In February 2017, 16-year-old Madelyn Shoales was diagnosed with a rare type of brain cancer. She underwent surgery to remove the tumor, followed by six weeks of radiation. Two weeks after her surgery, she returned to school to finish out her sophomore year. Madelyn was a student athletic trainer with aspirations of becoming a physical therapist.
One year later, when it became apparent that Madelyn would not survive her courageous battle, her last wish was to die at home. Her parents, Suzannah and Jason Shoales, and her Hospice Austin pediatric care team were determined to do everything they could to honor her wish. Bethany Miller was Madelyn’s RN case manager.
“To be a pediatric hospice nurse takes a superhero and a saint, all at the same time,” said Dr. Ann Marie Case, palliative care physician for Dell Children’s Medical Center. “Bethany has a way of connecting with families and kids. When no one else can get a child talking, she’ll pull out her silliness and connect with the child. Families come to trust her.”
Bethany helped care for Madelyn during the last six weeks of her life. Bethany soon formed a strong bond with Madelyn and her parents.
“No parent ever thinks their child will get sick and die,” said Suzannah, Madelyn’s mother. “When Bethany came, she had to show my husband and me how to do things that we’re not medically trained to do. She held our hand and taught us not to be afraid.”
Madelyn did not have a lot of symptoms when she first came on to Hospice Austin’s service, so the team tried to respect her ability to be a normal teenager. As her illness progressed, Bethany began visiting daily and then twice daily. Madelyn passed away on a Saturday, while Bethany was off work. Bethany immediately went to be with the family. She helped change Madelyn’s clothes, clipped and braided some of Madelyn’s hair for the family, and stayed until almost midnight, when the funeral home escort arrived.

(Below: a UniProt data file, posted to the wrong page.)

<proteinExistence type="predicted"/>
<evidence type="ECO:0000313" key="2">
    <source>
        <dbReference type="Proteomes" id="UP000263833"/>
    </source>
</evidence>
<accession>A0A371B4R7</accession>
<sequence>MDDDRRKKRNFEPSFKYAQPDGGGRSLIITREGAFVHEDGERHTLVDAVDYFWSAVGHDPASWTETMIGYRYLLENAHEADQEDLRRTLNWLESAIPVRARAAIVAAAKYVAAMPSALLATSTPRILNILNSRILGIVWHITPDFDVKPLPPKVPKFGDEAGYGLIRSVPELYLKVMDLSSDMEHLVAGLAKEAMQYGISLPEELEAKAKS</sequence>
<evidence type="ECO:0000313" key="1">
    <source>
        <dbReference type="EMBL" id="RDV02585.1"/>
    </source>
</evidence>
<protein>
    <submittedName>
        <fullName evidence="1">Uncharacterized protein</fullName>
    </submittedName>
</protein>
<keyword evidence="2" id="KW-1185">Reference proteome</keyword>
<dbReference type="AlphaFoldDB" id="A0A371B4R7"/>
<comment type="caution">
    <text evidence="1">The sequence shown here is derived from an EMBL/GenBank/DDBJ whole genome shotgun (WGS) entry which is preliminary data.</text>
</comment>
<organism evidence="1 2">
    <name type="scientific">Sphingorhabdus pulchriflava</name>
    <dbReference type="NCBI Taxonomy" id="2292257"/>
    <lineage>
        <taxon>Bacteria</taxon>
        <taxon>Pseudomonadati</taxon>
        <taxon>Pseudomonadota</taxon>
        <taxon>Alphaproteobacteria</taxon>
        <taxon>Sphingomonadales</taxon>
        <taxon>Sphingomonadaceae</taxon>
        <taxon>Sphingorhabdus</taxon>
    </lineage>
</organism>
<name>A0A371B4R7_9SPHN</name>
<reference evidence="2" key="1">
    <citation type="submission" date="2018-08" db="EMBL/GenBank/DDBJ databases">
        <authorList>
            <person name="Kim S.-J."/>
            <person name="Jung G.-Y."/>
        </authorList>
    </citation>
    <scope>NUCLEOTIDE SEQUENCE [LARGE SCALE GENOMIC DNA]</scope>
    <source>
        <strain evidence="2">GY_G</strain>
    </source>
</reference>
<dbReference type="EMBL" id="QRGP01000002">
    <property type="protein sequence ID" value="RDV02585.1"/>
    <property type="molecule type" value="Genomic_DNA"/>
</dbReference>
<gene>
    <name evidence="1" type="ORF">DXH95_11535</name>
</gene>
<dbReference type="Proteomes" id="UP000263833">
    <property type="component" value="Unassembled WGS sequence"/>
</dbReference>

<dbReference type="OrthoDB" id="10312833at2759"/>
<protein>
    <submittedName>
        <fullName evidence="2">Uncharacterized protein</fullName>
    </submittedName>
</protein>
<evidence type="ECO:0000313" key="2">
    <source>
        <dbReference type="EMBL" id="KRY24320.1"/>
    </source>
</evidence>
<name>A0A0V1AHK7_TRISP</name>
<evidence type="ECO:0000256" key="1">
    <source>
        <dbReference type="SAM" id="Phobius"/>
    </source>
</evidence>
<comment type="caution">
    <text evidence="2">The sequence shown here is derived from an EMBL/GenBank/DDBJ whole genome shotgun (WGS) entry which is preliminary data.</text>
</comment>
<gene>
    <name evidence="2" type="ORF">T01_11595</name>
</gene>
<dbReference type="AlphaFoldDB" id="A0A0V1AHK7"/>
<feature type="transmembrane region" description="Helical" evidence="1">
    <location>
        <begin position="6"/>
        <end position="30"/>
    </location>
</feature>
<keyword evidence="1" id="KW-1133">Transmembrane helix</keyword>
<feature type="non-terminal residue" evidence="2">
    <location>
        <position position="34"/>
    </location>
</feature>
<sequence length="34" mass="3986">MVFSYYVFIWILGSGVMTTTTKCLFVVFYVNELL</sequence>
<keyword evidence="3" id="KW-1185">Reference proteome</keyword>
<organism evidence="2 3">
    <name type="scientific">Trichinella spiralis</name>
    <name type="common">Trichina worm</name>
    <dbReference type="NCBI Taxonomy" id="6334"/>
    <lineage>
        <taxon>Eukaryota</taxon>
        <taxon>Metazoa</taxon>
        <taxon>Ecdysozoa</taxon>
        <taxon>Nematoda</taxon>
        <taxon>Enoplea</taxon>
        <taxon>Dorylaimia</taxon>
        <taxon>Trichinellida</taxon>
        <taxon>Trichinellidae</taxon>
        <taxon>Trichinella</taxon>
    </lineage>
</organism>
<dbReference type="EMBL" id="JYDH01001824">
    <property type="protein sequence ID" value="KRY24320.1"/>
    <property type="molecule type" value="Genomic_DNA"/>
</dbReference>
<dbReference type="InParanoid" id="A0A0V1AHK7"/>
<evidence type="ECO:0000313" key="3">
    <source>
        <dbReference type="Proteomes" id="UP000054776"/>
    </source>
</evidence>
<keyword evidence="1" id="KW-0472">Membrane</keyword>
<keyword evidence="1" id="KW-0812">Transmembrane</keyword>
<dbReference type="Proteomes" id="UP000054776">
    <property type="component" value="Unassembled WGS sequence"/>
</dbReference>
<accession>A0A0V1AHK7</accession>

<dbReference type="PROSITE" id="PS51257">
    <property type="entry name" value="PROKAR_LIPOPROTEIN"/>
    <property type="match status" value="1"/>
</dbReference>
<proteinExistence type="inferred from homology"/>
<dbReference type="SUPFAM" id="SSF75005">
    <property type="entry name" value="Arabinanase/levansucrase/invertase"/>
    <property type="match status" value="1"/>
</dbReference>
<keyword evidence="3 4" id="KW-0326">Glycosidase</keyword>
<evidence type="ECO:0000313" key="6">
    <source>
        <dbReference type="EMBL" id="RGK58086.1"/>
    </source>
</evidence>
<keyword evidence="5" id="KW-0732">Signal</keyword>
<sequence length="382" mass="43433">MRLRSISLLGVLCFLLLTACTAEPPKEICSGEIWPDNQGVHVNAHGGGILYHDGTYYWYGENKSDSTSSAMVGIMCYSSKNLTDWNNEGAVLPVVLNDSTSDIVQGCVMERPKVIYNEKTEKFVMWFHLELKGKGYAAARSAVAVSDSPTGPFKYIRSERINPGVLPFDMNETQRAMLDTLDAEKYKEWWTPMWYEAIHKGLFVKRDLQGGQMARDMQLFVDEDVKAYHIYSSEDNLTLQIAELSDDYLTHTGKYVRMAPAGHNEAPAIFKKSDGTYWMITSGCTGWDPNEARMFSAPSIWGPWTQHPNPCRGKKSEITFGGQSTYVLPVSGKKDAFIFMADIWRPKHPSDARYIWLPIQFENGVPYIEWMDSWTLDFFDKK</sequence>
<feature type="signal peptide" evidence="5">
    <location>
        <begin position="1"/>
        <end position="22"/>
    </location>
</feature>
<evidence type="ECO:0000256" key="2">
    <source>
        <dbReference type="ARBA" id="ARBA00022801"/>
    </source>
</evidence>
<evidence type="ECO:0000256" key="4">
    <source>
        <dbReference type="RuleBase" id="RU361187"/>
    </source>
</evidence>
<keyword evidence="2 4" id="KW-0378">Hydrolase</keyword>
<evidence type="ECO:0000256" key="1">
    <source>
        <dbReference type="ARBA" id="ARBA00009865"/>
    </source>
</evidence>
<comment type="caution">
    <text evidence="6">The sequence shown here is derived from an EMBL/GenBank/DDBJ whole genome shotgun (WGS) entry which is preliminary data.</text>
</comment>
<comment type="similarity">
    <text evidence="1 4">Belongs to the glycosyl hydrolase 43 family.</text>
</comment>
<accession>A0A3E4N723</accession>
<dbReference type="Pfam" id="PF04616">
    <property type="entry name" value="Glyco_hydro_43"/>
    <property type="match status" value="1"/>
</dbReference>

“She’s truly an angel,” Suzannah said, “I don’t think we could have gotten through this without her.”
Bethany believes that much of the credit should go to Madelyn’s parents. It was astounding, she said, to watch the evolution they went through in learning to provide end-of-life care for their daughter.
“These parents were doing things they never thought they’d do in their worst nightmare,” Bethany said. “It showed the depths of love and commitment they had in honoring their daughter’s last wish. They inspire me.”
Hospice Austin pediatric nurse Bethany Miller was one of five finalists (out of 400 nominations) to be honored at the 2nd annual Austin American-Statesman’s Recognizing Nurses Best in Class celebration. Bethany was nominated by Dr. Ann Marie Case, Hospice Austin COO Leanne Rhoades, and Suzannah Shoales, Madelyn’s mother. Every year, Hospice Austin’s pediatric hospice team – the only one in Central Texas – helps 15 to 30 children and their families remain in the comfort of their homes while receiving skilled and compassionate end-of-life care. Generous community support from The Carl C. Anderson Sr. and Marie Jo Anderson Charitable Foundation, The Carolyn Rice Bartlett Charitable Foundation, The Donald D. Hammill Foundation, Heritage Title, Philip R. Jonsson Foundation and other generous individuals make this program possible.